Apr 6, 2011

Western Rivers Finds Steel On The Hood

Yesterday, I had the pleasure of guiding Don Elder and Anne Tattam, both of Western Rivers Conservancy for an afternoon of fishing on the Hood River.  These two individuals work tirelessly for the cause of wild river preservation.  They do this by aquiring land and placing it in the hands of parties that are able to manage vital habitat responsibly.  As it turns out, Western Rivers was able to facilitate the purchase of habitat along the stunning West Fork of the Hood River, to to help ensure a healthy ecosystem in the upper basin.  You see, our home waters still boast a robust run of wild, winter steelhead and this is a resource that we all want to see thrive for generations to come.  Not only concerned with preserving healthy habitat, Western Rivers also sets goals of preserving access to anglers - for it's all of us; those who fish and care deeply for these watersheds who will help manage the beauty and the miracles that earth has provided us.

So on this day, it was only fitting to see Don and Anne out there, sliding through various runs, and exploring the fruits of their labor.  The water was high, but on the drop.  And after winning a best out of three round of rock-paper-sissors, Anne positioned herself into the top of the run and began methodically swinging her fly through about 3 feet of visibility.  About a quarter of the way into the run, the planets aligned...




Contact led to some furious reel spinning and a spell of daunting head shakes.  On the far end of the line swam a formidable fish - one of might, a champion of both river and sea.  The battle was a memorable one. Time stood still - there was only connection, with the river and its blood.  It was a long moment and he finally came to open arms... A fine fish.  A wild buck.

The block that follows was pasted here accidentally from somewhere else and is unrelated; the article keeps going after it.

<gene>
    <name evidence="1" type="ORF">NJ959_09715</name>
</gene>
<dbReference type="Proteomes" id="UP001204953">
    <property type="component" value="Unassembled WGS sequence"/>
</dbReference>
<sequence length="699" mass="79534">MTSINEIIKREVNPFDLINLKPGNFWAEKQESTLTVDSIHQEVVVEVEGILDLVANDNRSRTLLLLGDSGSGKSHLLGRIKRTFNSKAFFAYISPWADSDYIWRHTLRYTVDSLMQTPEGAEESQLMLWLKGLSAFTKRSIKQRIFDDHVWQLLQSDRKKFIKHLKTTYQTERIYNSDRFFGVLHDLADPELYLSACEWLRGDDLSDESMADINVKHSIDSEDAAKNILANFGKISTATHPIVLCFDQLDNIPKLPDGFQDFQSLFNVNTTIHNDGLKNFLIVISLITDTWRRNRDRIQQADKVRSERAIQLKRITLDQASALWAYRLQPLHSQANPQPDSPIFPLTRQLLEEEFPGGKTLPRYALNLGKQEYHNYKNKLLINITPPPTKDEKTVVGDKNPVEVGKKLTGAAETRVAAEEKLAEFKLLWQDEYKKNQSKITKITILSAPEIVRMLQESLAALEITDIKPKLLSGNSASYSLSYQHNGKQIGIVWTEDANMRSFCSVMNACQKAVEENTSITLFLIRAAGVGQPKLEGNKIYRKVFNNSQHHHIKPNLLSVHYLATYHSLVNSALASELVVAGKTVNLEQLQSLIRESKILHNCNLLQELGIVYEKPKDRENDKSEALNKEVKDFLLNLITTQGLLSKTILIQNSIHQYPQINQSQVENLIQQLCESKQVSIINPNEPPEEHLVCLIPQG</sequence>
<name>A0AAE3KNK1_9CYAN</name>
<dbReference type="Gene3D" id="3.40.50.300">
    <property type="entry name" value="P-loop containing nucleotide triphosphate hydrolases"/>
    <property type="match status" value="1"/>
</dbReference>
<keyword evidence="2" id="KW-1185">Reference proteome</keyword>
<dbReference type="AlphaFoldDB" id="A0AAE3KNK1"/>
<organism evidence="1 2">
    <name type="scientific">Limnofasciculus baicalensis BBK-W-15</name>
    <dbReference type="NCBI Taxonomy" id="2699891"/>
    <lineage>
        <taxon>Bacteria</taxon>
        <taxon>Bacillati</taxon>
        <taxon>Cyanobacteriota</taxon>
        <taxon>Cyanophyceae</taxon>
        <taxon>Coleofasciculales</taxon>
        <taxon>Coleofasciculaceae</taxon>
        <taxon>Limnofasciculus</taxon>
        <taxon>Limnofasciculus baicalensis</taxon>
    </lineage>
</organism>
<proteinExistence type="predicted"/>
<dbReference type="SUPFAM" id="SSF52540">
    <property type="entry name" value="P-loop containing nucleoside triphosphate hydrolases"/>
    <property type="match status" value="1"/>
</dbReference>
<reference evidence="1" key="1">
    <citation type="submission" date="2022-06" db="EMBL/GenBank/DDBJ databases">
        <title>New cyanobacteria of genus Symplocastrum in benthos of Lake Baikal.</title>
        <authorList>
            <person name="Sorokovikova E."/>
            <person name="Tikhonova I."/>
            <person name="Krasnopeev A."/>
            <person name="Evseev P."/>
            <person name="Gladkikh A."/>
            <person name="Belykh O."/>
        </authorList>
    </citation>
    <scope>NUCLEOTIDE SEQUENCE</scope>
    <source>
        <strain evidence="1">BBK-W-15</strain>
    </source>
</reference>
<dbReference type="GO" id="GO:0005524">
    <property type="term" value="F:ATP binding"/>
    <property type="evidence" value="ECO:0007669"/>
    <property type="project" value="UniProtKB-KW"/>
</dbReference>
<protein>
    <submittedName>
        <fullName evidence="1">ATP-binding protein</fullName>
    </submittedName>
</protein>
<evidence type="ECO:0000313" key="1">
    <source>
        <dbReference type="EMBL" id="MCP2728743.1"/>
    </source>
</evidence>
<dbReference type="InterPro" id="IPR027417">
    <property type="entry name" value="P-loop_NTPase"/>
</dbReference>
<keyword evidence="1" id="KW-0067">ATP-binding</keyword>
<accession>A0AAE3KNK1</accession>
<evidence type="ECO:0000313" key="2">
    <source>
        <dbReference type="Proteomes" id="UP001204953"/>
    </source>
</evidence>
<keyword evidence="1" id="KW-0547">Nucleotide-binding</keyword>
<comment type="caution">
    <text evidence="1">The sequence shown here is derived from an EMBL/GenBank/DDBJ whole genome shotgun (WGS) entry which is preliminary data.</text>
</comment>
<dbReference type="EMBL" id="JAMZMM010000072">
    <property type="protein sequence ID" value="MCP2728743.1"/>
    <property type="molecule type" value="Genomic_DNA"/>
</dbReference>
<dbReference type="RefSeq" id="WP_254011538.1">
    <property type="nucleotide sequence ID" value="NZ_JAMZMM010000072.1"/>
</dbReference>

Being a strong proponent of switch rods on our area waters, I toted along a couple on the outing and Don and Anne were only too happy to oblige.  Both sticks casted beautifully and gave us the opportunity to get up under the tree limbs and shoot line where it needed to land.  The amazing part about these sticks is that even though size is scaled down, the capacity to throw some serious line is there.  I like to think that these sticks work to make the spey world more intimate.  Light in hand, and easy on the shoulders, they are a pleasure to cast.  Coupled with the right line, an 11ft 8 or 7 weight switch is the answer to all my pursuits here on local waters.  If you ever get the chance, try the 8110 Sage Z-axis lined with the new Airflo Skagit Switch (480 grain).  Also, a little easier on the wallet, the 8113 CPX Switch does little to compromise performance.  Try this rod in the Airflo Skagit Switch 480 gr. as well.  The 7 weight versions of these rods are equally triumphant and I like to line them with the 450gr switch head.  That said, if your casting style demands a slight overlining, bump up to the 510gr for the 8wt and the 480 for the 7wt.  If this is the case, your movements will be much slower, allowing the added grain weight of the line to do the loading for you.

Thank you Western Rivers for your thoughful care in protecting this most valuble resource.  I hope that we may all find it in ourselves to act responsibly out there, and may we never take this remarkable gift for granted.  Her rights need to be respected...

Have a good time,
Duffy

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